Integral sliding mode control makes it possible to achieve this control performance and robustness together. The dynamic charcteristic of desired impedance can be involved in a integral sliding surface [20-24]. The reaching phase problem is naturally disapeared by choosing the initial virtual state in the integral sliding surface. The link side impedance is chosen as the overall impedance of FJR and the motor side impedance is dertermined high enough.
The impedance controllers are designed first and they are capsulized by integral sliding surfaces. An ISMC is designed for the link side first and then for the motor side based on Lyapunov stability.
Ths paper organized as follows. chaper 2 formulates the problem to be solved. The basics of ISMC and backstepping control are discussed in chapter 3 and their composition and apllication to FJR is considered in chapter 4. Simulation results are shown in chapter 5 and conclusions are given in Chaper 6.
2. Problem Formulation
Consider the following dynamics of a flexible joint robot:
(1)
where u is the torque input, w is the disturbance, I_{1} is the link inertia, I_{2} is the motor inertia, m is the mass, g is the gravitational acceleration, l is the link length, k is the stiffness constant and θ_{1} and θ_{2} are angular positions of link side and motor side respectively.
Set x_{1}=θ_{1}, x_{2}=, x_{3}=θ_{2} and x_{4}=, then (1) is expressed as follows:
(2)
where
,
.
It is desired to improve the robustness of the system against the disturbance by using the SMC, but the matching condition is not satisfied as shown in the difference of g and D in (2). To overcome this difficulty, the backstepping control is used with SMC in this paper.
3. ISMC and Backstepping
The ISMC has the robustness of the original sliding mode control and the performance of a nominal system without the effect of existing uncertainties. The ISMC input consists of two parts.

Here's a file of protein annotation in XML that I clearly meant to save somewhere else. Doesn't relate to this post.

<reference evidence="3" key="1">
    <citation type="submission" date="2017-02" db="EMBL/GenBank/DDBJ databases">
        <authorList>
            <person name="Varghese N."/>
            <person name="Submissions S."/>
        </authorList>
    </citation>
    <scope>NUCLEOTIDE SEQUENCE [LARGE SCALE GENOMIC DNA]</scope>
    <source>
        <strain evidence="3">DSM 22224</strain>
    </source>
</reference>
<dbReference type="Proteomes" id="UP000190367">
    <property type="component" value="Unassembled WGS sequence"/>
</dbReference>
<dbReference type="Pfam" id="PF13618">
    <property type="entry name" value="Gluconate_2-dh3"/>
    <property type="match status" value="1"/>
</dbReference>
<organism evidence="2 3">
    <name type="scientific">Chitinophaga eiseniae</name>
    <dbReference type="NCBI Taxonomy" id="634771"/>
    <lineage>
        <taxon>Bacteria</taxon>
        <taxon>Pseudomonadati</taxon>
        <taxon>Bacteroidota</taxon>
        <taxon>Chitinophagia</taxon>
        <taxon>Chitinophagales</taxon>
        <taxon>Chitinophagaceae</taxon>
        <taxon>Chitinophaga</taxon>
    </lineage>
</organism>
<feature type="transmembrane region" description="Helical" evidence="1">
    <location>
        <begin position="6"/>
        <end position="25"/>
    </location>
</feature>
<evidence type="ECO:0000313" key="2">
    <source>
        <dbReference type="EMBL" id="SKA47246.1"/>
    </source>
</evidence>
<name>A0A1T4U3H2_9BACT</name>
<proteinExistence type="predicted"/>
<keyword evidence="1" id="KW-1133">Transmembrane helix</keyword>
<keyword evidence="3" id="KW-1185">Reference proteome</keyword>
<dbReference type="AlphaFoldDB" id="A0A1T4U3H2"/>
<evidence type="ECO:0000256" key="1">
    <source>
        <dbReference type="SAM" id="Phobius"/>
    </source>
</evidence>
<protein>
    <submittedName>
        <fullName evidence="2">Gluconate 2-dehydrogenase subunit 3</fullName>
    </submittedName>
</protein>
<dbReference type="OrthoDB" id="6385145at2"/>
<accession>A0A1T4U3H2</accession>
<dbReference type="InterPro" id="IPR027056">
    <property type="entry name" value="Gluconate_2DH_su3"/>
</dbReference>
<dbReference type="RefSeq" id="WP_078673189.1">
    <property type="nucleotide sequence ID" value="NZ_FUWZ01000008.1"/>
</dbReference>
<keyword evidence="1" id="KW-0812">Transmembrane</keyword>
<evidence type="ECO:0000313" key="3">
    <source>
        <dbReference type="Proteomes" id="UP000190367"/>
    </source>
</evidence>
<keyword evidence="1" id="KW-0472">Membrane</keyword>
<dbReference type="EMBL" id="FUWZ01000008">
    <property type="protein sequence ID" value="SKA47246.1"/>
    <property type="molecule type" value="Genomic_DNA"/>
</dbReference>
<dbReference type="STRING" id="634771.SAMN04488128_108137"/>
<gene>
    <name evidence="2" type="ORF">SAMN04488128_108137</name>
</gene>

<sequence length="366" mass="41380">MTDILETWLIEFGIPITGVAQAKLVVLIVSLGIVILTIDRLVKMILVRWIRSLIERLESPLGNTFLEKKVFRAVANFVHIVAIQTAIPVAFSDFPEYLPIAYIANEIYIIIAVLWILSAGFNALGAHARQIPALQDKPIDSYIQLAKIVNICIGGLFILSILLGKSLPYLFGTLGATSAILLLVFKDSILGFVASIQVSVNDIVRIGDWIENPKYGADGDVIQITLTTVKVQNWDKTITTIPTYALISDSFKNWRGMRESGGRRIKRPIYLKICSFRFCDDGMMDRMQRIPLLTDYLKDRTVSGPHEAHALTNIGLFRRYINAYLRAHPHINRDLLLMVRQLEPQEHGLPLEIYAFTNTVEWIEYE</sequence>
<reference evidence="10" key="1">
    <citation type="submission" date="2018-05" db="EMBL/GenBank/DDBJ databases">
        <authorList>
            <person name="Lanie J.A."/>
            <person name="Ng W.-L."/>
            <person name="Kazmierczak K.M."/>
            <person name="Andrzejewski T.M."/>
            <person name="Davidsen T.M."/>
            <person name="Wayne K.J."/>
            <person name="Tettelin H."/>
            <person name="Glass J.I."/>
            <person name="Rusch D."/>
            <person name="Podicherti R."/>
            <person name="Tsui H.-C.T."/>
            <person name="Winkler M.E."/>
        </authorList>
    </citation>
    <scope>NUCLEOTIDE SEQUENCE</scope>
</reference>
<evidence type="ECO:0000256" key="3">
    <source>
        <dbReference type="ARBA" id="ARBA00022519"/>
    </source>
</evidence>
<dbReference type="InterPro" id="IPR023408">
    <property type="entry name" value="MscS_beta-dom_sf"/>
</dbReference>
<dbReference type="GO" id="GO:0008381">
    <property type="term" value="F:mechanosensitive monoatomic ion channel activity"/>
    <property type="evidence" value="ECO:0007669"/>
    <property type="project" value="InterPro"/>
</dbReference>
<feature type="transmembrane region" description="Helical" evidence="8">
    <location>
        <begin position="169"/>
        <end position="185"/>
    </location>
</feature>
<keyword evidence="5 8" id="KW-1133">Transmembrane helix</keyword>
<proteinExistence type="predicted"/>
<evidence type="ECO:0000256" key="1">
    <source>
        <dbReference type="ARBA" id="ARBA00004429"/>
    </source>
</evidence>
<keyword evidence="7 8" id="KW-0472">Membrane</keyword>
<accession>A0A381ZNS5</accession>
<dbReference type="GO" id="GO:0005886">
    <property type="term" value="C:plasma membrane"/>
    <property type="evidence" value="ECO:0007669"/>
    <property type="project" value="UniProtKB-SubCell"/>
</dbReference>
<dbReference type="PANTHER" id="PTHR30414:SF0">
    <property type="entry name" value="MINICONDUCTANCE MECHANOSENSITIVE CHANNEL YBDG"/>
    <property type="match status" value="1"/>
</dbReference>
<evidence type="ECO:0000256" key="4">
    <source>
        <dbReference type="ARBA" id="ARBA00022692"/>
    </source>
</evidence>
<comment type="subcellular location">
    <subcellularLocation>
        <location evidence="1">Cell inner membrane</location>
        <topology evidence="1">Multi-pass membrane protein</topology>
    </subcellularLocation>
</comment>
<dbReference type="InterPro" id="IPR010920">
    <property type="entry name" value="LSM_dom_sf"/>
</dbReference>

(3)
where the term u_{0} is the nominal controller generated by a high level controller (which can be designed according to any suitable design method), while u_{D} is a discontinuous control action designed to reject the matched perturbation terms, forcing the states stay on a suitably designed sliding manifold s=0.
The integral sliding manifold is defined as
(4)
where z is chosen to have the following dynamic.
(5)
In the implementation of the ISMC, the system can be on the sliding surface from the initial time, i.e. , by choosing z(0) satisfying
(6)
Under the ISMC, the system behaves as like nominal system which does not have any disturbance or uncertainty. On the sliding surface the following is satisfied.
(7)
then
(8)
This shows that the system has nominal characteristics on the sliding surface. To derive the ISMC input through the Lyapunov stability, let the Lyapunov candidate function be
(9)
The sliding function s converges to zero if the following condition is satisfied.
(10)
The followings show how to derive an ISMC input to satisfy the above condition.
Considering the equation above, complying with the matching condition, the discontinuous input that makes is
(11)
where g is a common matrix of the input and the perturbations.
The ISMCs reject the matched perturbations only. But as shown in (2), the link side disturbance does not comply with the matching condition. To apply the ISMC to the FJR, backstepping control must be used with ISMC.